Saturday, July 26, 2008

Albania Can Learn From Macedonia's "Bravado" Towards Greece

In this corner of southeastern Europe, the letter that Macedonia's Prime Minister Gruevski addressed to his Greek counterpart Karamanlis a few days ago, came for many as a bolt from the blue, especially considering Macedonia's problems over its name with Greece which, by its veto, has excluded it from NATO membership and threatened to do the same with Macedonia's EU membership unless an agreement is reached over this problem on Athens' conditions.?

However, there is logic to Gruevski's apparent bravado? Following Macedonia's early election which returned Gruevski in triumph to the head of the government with a solid majority, which was mainly due to a populist and nationalist electoral platform, he needed this tactical move for two reasons:? He needs both to give further guarantees to his Macedonian Slav electorate that brought him back to power and to test the international waters to see the extent of backing that he can claim from the US Big Brother [two preceding words in English], who has been the constant and consistent supporter of the tiny Balkan state.

Couched in half-threatening terms, his letter to Karamanlis was intended to defend, as he says, the interests of the ethnic Macedonian minority in Greece, calling for the opening of Macedonian- language schools for emigrants from this country in Greece and the recognition of dual citizenship for a minority which the Greek state does not recognize.

At the same time Macedonia's President Crvenkovski was having a one-on-one meeting with Albania's President Topi.? This was no mere coincidence if one reads the press release issued thereafter, in which Albania again voices its readiness to put the facilities of the port of Durres at Macedonia's disposal, a measure that insures Macedonia against any eventual economic blockade on the part of Greece, which closed the port of Thessaloniki to Macedonia a few years ago.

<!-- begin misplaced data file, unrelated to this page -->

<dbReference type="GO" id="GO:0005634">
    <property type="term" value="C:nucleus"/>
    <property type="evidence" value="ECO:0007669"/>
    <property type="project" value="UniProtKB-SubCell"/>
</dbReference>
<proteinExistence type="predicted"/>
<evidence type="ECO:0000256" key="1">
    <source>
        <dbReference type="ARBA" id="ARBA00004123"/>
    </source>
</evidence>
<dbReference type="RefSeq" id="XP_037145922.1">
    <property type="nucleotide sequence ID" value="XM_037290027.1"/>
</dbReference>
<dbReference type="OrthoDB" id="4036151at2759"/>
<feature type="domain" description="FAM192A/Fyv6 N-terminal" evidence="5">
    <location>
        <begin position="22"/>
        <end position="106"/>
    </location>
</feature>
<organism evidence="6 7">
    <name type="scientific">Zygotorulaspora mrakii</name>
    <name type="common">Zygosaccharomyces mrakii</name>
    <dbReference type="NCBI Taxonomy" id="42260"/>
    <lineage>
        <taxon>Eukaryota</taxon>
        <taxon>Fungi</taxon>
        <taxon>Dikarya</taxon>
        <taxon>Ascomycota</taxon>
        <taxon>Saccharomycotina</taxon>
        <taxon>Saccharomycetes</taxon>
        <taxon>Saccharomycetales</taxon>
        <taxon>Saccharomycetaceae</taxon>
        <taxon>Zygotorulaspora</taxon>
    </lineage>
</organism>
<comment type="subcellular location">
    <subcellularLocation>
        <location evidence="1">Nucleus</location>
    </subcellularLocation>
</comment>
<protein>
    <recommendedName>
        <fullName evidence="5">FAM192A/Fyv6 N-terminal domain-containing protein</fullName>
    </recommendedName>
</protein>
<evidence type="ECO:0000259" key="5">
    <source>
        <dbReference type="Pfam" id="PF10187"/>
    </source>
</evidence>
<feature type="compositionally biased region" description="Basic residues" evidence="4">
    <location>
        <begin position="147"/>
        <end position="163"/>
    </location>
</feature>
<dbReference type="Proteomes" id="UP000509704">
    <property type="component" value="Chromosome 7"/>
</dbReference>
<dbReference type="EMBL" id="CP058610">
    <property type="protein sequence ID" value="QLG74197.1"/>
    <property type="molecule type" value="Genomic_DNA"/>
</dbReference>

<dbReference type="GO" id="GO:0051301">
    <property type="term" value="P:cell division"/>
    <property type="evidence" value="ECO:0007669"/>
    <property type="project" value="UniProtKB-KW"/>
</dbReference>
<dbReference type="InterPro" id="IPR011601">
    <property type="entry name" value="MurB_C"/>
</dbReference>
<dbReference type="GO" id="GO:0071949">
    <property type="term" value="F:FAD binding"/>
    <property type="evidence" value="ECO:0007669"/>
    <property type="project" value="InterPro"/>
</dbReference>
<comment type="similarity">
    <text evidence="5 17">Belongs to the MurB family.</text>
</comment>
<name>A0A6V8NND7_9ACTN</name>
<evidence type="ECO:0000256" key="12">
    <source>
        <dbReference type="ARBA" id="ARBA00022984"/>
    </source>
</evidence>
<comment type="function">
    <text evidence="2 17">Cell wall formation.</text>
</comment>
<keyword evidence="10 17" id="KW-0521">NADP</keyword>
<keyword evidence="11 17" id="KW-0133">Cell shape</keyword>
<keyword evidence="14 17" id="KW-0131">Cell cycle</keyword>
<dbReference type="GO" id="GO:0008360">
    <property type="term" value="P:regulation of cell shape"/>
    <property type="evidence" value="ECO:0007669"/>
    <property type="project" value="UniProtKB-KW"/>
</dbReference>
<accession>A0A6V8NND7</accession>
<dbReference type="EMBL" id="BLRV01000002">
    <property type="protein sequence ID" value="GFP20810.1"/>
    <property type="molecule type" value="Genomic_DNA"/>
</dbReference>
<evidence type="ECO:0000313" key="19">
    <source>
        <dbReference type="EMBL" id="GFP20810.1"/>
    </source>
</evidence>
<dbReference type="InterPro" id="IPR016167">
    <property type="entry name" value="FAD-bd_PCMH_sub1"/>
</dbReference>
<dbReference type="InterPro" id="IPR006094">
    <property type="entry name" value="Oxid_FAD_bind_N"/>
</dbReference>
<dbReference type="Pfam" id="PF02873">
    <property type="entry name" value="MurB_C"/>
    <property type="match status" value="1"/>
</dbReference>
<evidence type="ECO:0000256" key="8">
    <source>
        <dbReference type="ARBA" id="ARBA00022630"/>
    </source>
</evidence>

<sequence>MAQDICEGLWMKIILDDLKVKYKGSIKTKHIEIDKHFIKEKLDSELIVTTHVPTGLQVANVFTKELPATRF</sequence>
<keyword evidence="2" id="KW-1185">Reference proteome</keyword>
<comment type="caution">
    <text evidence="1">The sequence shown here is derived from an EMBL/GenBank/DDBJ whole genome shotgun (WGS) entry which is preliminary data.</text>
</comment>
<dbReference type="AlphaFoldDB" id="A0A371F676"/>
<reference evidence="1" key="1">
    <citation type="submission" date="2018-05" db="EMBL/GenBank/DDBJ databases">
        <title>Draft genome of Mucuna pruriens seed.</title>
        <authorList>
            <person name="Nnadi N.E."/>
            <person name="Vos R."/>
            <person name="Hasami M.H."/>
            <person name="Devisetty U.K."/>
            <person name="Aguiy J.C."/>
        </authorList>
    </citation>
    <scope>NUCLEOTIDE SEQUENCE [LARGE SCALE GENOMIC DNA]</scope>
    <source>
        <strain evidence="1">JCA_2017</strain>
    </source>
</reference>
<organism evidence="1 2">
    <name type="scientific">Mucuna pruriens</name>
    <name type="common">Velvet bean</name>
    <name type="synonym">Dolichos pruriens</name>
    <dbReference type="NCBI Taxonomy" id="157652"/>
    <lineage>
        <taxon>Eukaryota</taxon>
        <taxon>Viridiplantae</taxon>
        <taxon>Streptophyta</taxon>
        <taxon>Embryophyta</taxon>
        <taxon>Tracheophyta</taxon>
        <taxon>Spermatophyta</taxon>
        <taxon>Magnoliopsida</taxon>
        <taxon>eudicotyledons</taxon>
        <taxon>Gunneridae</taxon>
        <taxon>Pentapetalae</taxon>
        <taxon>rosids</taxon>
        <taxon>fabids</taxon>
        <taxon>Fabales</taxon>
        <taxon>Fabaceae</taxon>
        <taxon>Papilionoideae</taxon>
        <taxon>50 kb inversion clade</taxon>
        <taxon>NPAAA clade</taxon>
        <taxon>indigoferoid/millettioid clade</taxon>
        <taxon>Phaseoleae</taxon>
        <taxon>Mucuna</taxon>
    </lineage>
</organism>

Despite the strained relations between Macedonia's prime minister and president, which, only a few days ago, led to the latter's declaring that he would not run again for president precisely because of these differences, there is an admirable solidarity between them when it is a question of major national interests or the coordination of their state's moves with regard to a third party.

This should serve as a lesson for the Albanian Government which, in its official pronouncements, at best, deals with Albanians' property in Greece, or the rights of the ethnic Albanian minority there, as technical problems, if it does not ignore these problems altogether, which it does for the sake of certain petty personal interests of the moment.?

The same childish behaviour is seen in its relations with the Macedonians, who, only a little time ago, well nigh closed the door in our face by imposing high visa tariffs for Albanians going to Macedonia, although they knew that they would be the losers in this absurd move.

Reverting to Gruevski's letter and the response to it, the immediate answer from Greece's Prime Minister Karamanlis is worth mentioning? Not only did he reject the allegations of the Macedonian side as unsubstantiated but, moreover, he accused his Macedonian counterpart of letting himself be carried away by his emotions, which would be fatal for Macedonia's course toward NATO and the European Union, while at the same time referring to the European Court of Justice and the Strasbourg Tribunal of Human Rights as institutions of arbitration that the Macedonian side might resort to over its juridical claims.

The fallout from this tactical move of Gruevski's, the benefits that may or may not, accrue from it as compared to their cost, would require an extensive and substantial analysis, as would Greece's official reply, which expresses a certain political and diplomatic stance.

Albanian diplomacy should carefully study these moves which, if taken into consideration, may ensure that Albania plays an important role in this area of the Balkans, a role which would be incompatible with the petty interests of its political parties.

National interests are expressed through tactical moves in bilateral and multilateral relations, with every tactical move being made as a function of strategies that are worked out following preliminary consultations with experts, so as not to be taken unawares by international contingencies.

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